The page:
I've often thought that if men had C- sections, we'd hear a lot more about it. It's a serious operation. You are sliced open (usually awake) and stitched up afterwards only to be handed a tiny human and told to breastfeed it. And then to look after it for ever. The only pain relief was paracetamol and the occasional Difene. And when they wore off.....FUUUUUCCCKKK. That's the only way to describe the pain.
To spare you further details let me just say that I had pencilled in personal training to begin two weeks after the birth. I was going to a friend's wedding and I thought I was just going to bounce right back to normal! That was unrealistic. A section means no exercises and no driving for 6 weeks. So when paternity leave ends, you're stranded at home alone. Thank God for Dublin Bus! BTW I went to the wedding. I waddled around in a black sack dress, nude Louboutins and an obnoxiously large hat** and made the best of it.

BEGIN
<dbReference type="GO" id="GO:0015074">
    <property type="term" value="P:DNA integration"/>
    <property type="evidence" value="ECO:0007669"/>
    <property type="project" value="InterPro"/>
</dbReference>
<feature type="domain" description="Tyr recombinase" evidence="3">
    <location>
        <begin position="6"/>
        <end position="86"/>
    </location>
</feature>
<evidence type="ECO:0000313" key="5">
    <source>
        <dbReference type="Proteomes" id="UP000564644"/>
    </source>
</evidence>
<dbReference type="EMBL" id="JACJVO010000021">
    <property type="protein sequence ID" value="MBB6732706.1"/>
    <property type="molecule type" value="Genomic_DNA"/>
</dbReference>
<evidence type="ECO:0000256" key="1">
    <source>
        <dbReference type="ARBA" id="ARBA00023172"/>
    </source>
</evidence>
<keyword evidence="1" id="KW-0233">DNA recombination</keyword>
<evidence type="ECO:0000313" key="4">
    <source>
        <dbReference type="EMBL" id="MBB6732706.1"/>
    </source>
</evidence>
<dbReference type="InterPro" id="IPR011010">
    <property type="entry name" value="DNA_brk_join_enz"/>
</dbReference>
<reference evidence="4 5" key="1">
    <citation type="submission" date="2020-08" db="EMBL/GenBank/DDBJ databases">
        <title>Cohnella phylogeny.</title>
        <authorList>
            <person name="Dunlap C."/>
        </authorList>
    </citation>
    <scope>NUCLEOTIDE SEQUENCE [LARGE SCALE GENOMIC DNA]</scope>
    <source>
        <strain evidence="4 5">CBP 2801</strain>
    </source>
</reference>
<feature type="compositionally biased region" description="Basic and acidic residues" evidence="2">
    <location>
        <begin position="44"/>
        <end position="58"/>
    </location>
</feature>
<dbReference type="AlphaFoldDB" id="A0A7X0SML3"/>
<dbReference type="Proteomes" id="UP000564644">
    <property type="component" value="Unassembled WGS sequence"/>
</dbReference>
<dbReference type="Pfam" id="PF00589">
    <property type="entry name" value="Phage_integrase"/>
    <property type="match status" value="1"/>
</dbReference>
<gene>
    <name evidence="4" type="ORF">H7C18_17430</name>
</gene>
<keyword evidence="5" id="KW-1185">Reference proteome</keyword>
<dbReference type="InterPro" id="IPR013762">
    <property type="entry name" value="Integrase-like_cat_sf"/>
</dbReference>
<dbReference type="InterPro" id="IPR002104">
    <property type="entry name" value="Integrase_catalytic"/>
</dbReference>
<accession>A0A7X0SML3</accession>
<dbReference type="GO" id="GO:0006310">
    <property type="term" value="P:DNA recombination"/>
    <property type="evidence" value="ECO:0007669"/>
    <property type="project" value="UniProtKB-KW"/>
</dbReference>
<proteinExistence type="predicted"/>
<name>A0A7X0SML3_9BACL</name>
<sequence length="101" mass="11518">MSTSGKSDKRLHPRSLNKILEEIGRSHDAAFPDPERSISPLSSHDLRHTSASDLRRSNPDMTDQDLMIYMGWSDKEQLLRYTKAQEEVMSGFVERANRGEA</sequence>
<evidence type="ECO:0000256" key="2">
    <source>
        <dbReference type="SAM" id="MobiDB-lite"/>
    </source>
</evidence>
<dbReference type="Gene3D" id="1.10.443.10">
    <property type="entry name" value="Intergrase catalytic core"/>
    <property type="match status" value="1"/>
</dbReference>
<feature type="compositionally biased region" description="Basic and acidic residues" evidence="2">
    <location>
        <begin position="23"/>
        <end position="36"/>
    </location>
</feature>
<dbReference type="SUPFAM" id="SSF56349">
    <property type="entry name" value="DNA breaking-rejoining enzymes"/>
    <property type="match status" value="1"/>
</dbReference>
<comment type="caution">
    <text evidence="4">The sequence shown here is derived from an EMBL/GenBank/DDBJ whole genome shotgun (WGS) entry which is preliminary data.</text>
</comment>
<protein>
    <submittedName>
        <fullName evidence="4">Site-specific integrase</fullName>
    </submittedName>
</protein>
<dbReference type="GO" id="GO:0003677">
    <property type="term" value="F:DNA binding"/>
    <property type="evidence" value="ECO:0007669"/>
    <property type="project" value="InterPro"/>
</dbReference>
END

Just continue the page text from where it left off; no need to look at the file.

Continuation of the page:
It was a nightmare at first. Torture and tears. (Mostly mine).
Until it wasn't. One Sunday about three weeks in, I settled myself into a chair and gritted my teeth, steeling myself for the pain but it never came. Just gentle sucking and a sleepy baby. We'd cracked it! Yes we'd also cracked my nipples and there was occasionally blood but we had finally got it right for both of us. It was a joy from then on.
So if you're struggling and you want to breastfeed, persevere. Seek help. La Leche League and Cuidiu aren't the breastfeeding police; they genuinely want to help breastfeeding families. Paracetamol and nipple balms are your friend. Nipple shields did nothing for me but I know other women who've exceeded their personal breastfeeding goals by using them. So it's whatever works for you. I grew to love it, for the closeness, the convenience and the snuggles. For me it was one of the best parts of the last year.
It's lonely as a first time mum. Especially when not many of your friends have children. And sometimes you just don't feel up to dragging yourself and the baby to a coffee morning full of strangers (often friendly strangers but strangers nonetheless). And some of them can be a bit judgemental, like the lovely 'lady' on a local mums' whatsapp group who suggested that complaining about the cost of good childcare in this country means you're not committed to your child and went on to suggest that you shouldn't have children if you can't afford them! Bitchy McBitch Face.
It's hard enough without some cow trying to get you down.